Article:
Other reuse patterns can be used when such inefficiency is encountered and cannot be tolerated. For example, a larger number of timeslots that are a multiple of the reuse pattern size can be defined, such as twelve timeslots (4×3) in the present example of a three-cell pattern. Each reuse group may be visited up to four timeslots out of twelve in the case of equal traffic demand per group. However, if there is one cell that demands the largest amount of traffic flow, then the reuse group containing that cell may be allocated more than four out of twelve timeslots by reducing the number of timeslots to less than four for another reuse group. This is equivalent to varying the original timeslot sizes away from exactly ⅓ of the frame in discrete steps of 1/12 of the frame period to better adapt to the traffic pattern.

Another exemplary use pattern is to transmit, during the next fraction of a frame period, to a spot for which a data packet has been queued longest. That spot is located in a particular row in a particular column, and referring to FIG. 11, we may not then transmit simultaneously in either of the adjacent spots in adjacent rows in that column. All other spots in the adjacent rows of that column are however candidates for receiving a signal. Selection among the candidates in the adjacent rows is based on the length of time packets have been waiting for delivery in those spots. Having selected one spot in each of the adjacent rows, this disallows two spots in each of the next-adjacent rows from being served at the same time. All others are, however, possible candidates for selection and are selected once more upon packet delivery backlog. This method continues until one spot in each row of a column has been selected to receive service at the next timeslot. While these packets are being delivered, the scheduler, which may form part of the router 88, determines the spots that shall receive service in the following timeslot. This method is not constrained to a fixed reuse plan, and therefore offers more flexibility in servicing a very unequal traffic demand for different cells.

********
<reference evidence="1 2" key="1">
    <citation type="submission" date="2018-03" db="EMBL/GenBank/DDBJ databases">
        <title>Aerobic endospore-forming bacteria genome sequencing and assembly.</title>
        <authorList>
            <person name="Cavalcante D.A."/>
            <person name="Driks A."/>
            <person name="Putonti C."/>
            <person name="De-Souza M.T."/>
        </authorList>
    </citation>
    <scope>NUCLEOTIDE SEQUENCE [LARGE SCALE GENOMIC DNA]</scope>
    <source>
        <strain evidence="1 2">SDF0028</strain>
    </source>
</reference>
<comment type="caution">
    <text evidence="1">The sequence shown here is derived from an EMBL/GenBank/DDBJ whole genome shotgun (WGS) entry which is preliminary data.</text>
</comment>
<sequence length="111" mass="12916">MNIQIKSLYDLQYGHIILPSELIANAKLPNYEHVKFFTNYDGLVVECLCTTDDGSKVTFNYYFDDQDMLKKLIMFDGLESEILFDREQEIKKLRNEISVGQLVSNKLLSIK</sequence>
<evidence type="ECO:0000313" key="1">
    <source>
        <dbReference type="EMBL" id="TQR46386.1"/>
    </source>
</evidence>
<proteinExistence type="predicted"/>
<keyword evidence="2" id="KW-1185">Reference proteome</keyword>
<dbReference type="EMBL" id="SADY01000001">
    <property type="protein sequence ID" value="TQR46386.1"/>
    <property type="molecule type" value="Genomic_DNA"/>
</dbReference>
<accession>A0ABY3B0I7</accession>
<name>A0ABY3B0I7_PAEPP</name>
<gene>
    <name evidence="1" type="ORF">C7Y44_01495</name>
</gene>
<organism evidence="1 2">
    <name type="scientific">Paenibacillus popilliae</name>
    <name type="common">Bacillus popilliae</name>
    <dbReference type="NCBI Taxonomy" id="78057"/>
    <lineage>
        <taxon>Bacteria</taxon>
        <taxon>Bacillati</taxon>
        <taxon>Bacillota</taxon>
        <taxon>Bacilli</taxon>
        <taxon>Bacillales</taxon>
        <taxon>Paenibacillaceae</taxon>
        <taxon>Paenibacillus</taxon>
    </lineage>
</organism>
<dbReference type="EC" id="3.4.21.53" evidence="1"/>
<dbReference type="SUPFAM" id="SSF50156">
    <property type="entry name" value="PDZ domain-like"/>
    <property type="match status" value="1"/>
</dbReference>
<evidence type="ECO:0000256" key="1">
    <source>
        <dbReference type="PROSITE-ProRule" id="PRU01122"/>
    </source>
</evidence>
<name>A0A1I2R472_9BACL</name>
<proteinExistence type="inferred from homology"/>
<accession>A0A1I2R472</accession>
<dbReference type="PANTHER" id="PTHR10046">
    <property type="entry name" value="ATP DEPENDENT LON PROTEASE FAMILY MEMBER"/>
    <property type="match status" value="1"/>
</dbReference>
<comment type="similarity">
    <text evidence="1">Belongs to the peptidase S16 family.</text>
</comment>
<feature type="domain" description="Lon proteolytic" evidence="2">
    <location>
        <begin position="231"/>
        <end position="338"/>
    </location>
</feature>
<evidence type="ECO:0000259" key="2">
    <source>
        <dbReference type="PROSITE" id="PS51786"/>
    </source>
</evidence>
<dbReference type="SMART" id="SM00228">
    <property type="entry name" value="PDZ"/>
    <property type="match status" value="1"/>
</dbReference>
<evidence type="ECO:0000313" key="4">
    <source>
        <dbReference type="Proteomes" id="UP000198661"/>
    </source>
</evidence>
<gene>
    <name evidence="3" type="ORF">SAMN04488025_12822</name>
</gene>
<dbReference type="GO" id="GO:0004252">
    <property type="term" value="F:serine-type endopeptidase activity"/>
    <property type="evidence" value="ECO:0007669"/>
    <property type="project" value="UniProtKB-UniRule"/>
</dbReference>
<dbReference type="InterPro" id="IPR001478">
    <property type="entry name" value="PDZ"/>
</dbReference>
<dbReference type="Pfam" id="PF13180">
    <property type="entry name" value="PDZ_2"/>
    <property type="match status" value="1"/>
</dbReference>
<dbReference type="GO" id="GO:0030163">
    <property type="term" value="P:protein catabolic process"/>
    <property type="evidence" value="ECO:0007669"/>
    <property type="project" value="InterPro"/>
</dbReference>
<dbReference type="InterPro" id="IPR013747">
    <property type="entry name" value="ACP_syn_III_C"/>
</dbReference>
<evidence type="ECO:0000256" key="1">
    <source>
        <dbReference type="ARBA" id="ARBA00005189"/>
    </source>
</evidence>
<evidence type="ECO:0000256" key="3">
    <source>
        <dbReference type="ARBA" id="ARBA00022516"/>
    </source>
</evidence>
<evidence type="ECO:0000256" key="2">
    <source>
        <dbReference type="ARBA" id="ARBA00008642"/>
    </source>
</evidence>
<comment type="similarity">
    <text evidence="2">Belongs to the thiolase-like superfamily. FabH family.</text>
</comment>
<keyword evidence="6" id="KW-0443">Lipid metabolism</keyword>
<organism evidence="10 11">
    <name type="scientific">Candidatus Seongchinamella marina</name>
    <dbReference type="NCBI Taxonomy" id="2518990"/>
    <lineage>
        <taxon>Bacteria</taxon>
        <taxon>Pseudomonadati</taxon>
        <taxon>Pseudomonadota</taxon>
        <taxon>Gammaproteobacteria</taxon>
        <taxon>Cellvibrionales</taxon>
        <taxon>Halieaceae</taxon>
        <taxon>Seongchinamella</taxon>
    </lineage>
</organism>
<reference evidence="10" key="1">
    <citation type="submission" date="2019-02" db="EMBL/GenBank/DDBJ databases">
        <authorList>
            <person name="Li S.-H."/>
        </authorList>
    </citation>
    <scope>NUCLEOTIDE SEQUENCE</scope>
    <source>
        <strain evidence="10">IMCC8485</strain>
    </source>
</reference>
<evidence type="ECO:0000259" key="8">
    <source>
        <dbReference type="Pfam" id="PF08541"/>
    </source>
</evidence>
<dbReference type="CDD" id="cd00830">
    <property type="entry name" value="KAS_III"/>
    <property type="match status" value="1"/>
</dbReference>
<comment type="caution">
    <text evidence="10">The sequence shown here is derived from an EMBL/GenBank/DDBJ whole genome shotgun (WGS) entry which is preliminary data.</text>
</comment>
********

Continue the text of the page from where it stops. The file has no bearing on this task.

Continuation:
The inventive transmitter may also be constructed using both polarizations to transmit twice as many simultaneous beams from the same antenna aperture. Referring to FIG. 12, such a dual-polarization transmitter, indicated generally as 150, is depicted. The signal router 88 receives the incoming signals 1-2n and routes respective signal pairs 152a, 152a′152n, 152n′ to corresponding dual beamformers 154a152n. The dual beamformers 154a154n each include first and second steering control inputs receiving beam steering control signals 156a, 156a′156n, 156n′ for the first and second polarizations, respectively. The dual beamformers 154a154n receive input signals 152a, 152a′152n, 152n, and generate corresponding pairs of output drive signals 158a, 158a′158n, 158n′ to columns 160a160n of amplifier pairs 85a, 85a′. For clarity purposes, only dual beamformer 154a and column 160a of amplifier pairs 85a, 85a′ is depicted in FIG. 12.

While operation of transmitter 150 will be described with respect to dual beamformer 154a and amplifier column 160a, it should be understood that the other beamformers 154b154n and associated amplifier columns 160b160n operate in the same manner. The dual beamformer 154a applies the output drive signal pairs 158a, 158a′ to corresponding amplifier pairs 85a, 85a′ in amplifier column 160a, which in turn supply the signals to a corresponding input of Butler matrix pairs 162a, 162a′166a, 166a′.

As in the prior art of FIG. 3, dual-polarization antenna elements 54 are distributed over a two-dimensional antenna aperture 46. Each element 54 has a connection for transmitting an RHC polarized signal and a separate connection for transmitting an LHC polarized signal, however, vertical and horizontal polarizations may also be used. All of the RHC connections for a row of elements 54 are then connected to the outputs of an RHC Butler matrix 162a, while all the LHC connections for a row of elements 54 are connected to a similar LHC Butler matrix 162a′. Other Butler matrix pairs are connected to the antenna elements 54 in a similar manner.